Recent studies performed in our laboratory have identified novel roles for the pleckstrin homology domain interacting protein (PHIP) gene as a marker and mediator of melanoma progression. Increased PHIP levels were an independent predictor of melanoma survival. PHIP was activated in triple-negative melanomas (harboring wild type BRAF, NRAS and PTEN), thereby helping to characterize this poorly understood molecular subset of melanoma. In addition, shRNA-mediated down regulation of PHIP significantly suppressed the invasiveness and metastatic potential of both murine and human melanoma, including in triple-negative melanoma cell lines. In this proposal, we plan to confirm the important role played by PHIP as a biomarker for melanoma and its role as a mediator of melanoma progression.
Our specific aims are: (1) to validate the prognostic role of PHIP in melanoma. We will assess the prognostic role of PHIP in a distinct cohort of 250 patients with primary melanoma amassed from a different population. We will determine PHIP levels using both immunohistochemical analysis and fluorescence in situ hybridization and correlate PHIP levels with survival. We will also assess PHIP levels in 200 melanoma metastases.
This aim will validate the prognostic impact of PHIP in melanoma, and determine its role as a melanoma progression marker. (2) To assess the role of PHIP in the molecular classification of melanoma. We will examine the 450 melanomas with documented PHIP levels for the most commonly acquired mutations in melanoma, including BRAF, NRAS, and PTEN.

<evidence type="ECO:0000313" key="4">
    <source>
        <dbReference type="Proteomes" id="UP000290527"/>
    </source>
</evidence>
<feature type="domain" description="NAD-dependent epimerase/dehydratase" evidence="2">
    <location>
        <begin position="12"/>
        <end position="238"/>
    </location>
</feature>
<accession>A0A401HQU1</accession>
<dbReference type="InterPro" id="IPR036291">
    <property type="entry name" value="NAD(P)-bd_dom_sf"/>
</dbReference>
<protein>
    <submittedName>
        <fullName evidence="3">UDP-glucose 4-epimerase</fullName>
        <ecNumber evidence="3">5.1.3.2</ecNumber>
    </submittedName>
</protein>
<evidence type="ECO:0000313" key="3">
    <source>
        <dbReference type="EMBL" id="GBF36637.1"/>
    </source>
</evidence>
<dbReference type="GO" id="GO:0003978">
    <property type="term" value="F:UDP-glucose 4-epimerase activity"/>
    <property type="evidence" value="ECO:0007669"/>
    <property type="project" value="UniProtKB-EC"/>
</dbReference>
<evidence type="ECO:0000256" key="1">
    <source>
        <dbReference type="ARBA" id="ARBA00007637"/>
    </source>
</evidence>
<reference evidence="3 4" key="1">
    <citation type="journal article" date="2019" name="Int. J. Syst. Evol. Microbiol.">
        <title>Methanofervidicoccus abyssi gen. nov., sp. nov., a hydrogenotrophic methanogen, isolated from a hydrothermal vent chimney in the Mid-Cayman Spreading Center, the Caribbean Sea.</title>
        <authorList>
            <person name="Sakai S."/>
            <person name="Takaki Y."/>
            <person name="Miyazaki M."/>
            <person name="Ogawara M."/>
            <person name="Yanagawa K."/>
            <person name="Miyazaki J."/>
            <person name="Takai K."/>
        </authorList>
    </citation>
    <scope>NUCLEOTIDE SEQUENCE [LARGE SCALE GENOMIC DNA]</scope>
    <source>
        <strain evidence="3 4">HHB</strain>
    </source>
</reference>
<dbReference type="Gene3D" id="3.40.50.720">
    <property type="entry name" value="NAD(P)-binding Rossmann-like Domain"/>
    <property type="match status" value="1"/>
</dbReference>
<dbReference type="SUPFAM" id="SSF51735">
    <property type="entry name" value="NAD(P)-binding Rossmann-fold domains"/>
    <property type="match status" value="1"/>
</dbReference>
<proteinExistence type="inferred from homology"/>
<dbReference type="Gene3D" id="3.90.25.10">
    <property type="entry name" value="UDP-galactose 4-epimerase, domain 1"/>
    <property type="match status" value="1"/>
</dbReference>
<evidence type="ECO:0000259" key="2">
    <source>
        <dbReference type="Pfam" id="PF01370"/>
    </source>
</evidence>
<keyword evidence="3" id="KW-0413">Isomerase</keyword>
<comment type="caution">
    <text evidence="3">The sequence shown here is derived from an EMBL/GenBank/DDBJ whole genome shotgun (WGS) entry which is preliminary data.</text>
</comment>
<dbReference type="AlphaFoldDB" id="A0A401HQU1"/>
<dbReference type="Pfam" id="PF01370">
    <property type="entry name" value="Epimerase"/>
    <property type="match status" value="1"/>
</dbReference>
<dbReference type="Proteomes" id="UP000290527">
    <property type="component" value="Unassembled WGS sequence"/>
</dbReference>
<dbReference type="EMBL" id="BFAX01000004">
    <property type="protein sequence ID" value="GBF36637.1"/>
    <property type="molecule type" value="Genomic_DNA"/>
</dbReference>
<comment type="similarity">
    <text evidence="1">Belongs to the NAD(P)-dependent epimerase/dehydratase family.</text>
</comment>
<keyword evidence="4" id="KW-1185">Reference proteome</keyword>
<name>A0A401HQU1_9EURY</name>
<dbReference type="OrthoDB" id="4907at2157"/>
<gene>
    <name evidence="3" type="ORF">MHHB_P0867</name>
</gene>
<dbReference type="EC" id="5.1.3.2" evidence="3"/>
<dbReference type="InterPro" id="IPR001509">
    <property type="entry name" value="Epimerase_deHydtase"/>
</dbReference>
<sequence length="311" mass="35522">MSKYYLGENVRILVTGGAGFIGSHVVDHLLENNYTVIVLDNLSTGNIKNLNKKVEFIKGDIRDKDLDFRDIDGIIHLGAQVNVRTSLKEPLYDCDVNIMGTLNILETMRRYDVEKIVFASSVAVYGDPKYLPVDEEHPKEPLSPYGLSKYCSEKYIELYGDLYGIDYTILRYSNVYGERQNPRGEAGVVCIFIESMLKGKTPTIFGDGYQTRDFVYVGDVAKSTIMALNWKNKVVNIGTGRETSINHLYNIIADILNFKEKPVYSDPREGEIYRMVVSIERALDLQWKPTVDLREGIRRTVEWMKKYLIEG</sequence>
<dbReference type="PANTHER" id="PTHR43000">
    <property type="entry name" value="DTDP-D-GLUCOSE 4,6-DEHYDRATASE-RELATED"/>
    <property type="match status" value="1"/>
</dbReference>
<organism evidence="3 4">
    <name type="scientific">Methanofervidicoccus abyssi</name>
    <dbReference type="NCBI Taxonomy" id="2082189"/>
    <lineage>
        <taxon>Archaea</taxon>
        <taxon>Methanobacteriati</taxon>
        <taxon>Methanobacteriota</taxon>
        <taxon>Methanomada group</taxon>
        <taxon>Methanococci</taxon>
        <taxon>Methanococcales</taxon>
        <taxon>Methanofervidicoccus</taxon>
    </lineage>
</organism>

This aim will serve to identify the molecular subtypes of melanoma with activated PHIP levels. It will also determine the proportion of triple-negative melanomas that have activated PHIP levels. (3) To validate the functional role of PHIP in the progression of human melanoma. We will examine the role of PHIP in mediating human melanoma progression. We will assess the consequences of both shRNA-mediated PHIP knockdown as well as PHIP overexpression in the progression of early-passage human melanoma cultures with defined BRAF mutational status. If successful, these studies will validate the role of PHIP as a novel molecular prognostic factor for melanoma and establish its utility in the molecular classification of this disease. Finally, they will validate he functional role of PHIP in melanoma progression, establishing it as a viable target for therapy.

Public Health Relevance

This project has direct relevance to public health in that it proposes to validate the role of the PHIP gene to predict the prognosis associated with melanoma. In addition, it proposes to validate the role of PHIP as a possible target for melanoma treatment.

National Institute of Health (NIH)
National Cancer Institute (NCI)
Research Project (R01)
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Clinical Oncology Study Section (CONC)
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Thurin, Magdalena
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California Pacific Medical Center Research Institute
San Francisco
United States
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